I'm running an Azure webjob alongside an Azure webapp. The job runs periodically and the result of the job is needed in the webapp. How do I get the result there?

I tried with a WCF netNamedPipeBinding but since there are no startup tasks for Azure webapps I cannot add a net.pipe binding to the IIS website nor can I enable the net.pipe protocol.

I have it working now with a basicHttpBinding but this binding is exposed to the entire internet which I absolutely do not want. I simply want machine-local communication between a webjob and webapp running on the same machine.

CORRECTION: I thought I had it working on Azure but that is not the case. When running on Azure I get an error from the webjob: An attempt was made to access a socket in a way forbidden by its access permissions (using basicHttpBinding). Probably the webapp has an internal port number I don't know.

  • I wonder if named pipes work inside WebApps – Israel Lot Jun 22 '17 at 19:15
up vote 3 down vote accepted

You have a few options:

  1. Use the file system to pass messages
  2. Use Azure Storage Queues to pass messages between the two
  3. Use Azure Service Bus Queue to pass messages
  4. Use any shared storage (database, Azure Storage, etc) to pass messages

The benefit of all these approaches is that it makes your message passing async and thus more resilient to one of the two services (web app or web job) going down for some time.

  • I think I'm going for the shared storage approach. I'll need a database sooner or later for this application so why not start now. I just thought it would be easier to communicate between two apps on the same host.. – Ronald Wildenberg Jun 29 '15 at 19:43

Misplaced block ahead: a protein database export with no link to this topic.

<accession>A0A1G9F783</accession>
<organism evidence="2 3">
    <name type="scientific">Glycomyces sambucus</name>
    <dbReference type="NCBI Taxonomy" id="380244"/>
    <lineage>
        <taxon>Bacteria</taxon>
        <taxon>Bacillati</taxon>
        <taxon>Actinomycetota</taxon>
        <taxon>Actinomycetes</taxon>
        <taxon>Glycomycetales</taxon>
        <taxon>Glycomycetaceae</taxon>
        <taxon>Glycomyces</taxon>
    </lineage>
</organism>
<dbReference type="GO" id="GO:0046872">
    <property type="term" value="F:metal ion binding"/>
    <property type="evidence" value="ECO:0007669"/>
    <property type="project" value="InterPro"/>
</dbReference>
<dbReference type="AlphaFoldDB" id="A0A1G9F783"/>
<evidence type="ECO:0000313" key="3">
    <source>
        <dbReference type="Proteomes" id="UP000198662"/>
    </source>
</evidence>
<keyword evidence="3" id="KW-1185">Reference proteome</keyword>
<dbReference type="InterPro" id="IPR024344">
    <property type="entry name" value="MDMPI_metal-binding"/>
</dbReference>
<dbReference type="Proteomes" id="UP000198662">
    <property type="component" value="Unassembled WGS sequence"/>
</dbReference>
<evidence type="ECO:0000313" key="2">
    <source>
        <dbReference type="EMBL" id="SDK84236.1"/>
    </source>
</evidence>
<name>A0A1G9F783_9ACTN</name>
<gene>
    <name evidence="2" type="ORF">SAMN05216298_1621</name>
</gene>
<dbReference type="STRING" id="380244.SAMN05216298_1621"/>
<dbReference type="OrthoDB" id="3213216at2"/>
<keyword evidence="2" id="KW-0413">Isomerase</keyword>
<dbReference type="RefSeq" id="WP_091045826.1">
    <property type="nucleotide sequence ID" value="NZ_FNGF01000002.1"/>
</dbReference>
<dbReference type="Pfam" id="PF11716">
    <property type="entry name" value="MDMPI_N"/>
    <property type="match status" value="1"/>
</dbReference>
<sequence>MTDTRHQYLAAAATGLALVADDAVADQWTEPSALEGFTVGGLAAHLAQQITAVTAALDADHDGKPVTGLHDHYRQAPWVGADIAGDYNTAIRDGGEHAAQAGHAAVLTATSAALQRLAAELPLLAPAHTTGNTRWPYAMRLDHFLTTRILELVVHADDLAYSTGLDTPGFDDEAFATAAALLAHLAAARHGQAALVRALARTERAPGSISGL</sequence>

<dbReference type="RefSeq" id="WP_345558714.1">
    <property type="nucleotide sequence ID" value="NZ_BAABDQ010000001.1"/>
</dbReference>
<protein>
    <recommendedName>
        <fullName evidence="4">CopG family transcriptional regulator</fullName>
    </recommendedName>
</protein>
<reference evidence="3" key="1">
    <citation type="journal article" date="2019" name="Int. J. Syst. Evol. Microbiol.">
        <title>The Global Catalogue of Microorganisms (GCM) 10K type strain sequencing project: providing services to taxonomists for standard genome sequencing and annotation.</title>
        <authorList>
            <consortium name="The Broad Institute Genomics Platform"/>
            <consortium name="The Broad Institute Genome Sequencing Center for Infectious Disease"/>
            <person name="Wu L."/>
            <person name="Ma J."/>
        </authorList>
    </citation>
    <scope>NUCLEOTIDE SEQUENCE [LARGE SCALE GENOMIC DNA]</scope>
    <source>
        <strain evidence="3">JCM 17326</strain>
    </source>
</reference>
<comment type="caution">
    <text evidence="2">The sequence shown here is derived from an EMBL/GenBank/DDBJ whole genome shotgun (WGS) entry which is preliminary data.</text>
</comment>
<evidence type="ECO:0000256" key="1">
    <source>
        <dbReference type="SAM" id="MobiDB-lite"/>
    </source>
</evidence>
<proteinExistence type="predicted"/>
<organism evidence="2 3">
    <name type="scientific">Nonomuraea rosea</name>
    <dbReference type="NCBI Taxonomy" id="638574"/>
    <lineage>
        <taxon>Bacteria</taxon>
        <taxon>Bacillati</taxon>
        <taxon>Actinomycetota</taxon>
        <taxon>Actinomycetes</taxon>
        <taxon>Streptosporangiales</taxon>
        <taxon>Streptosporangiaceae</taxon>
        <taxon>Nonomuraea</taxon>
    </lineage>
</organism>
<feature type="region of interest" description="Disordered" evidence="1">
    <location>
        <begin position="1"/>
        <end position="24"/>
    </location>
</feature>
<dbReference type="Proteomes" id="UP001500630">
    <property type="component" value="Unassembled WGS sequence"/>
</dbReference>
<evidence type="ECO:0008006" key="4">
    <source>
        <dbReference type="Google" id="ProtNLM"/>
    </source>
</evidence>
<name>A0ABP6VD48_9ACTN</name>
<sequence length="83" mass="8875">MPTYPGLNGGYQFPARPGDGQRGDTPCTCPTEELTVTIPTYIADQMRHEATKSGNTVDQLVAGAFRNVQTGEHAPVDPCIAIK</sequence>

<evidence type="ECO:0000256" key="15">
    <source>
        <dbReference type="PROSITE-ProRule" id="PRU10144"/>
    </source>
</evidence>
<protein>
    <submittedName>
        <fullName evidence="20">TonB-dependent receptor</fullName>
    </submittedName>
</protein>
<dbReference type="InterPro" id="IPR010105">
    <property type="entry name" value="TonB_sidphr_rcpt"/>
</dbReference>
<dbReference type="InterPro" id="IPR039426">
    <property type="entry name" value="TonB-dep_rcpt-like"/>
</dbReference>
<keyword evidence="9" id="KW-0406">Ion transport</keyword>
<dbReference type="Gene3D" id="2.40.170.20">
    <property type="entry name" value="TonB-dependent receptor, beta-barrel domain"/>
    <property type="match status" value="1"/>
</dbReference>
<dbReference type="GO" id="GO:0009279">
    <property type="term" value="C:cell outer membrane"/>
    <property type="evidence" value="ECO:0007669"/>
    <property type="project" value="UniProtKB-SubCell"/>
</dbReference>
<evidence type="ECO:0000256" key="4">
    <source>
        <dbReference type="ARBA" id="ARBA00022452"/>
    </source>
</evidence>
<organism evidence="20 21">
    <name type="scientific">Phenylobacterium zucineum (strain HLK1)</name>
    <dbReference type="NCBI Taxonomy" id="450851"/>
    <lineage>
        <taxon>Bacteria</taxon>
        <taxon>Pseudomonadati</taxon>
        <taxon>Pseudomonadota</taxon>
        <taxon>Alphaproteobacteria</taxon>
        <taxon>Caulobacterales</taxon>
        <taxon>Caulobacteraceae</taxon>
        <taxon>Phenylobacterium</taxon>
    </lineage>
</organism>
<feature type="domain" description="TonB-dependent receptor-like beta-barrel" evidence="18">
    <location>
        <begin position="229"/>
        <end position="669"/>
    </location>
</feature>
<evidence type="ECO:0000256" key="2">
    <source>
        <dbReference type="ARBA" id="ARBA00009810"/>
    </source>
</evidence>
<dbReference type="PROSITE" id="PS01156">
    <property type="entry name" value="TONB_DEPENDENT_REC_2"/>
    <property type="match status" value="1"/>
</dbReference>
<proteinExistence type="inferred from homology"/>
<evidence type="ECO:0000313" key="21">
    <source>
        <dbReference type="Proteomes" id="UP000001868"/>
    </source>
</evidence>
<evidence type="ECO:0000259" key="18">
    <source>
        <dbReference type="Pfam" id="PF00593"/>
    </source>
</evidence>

You can use the file-system to communicate between the WebJob and the Websites. It is shared between them and between all of your instances.

Simply write a file from the WebJob and use a file system watcher in your webapp to recognize when a file is created or changed.

Note you cannot communicate through localhost in Azure Websites (or WebJobs) and cannot listen on a port that is not 80/443.

  • 1
    I'm gonna go with a shared storage approach (database) as suggested by Zain. Can you explain or point me to some documentation on why you cannot communicate on localhost with Azure websites? – Ronald Wildenberg Jun 29 '15 at 19:44

You can use azure service bus queue, then point your service (web app) to consume messages from queue.

  • 1
    That's possible but seems overkill for what I want. I shouldn't have to pass a message all the way through service bus to reach an application that is running on the same host. – Ronald Wildenberg Jun 29 '15 at 12:30

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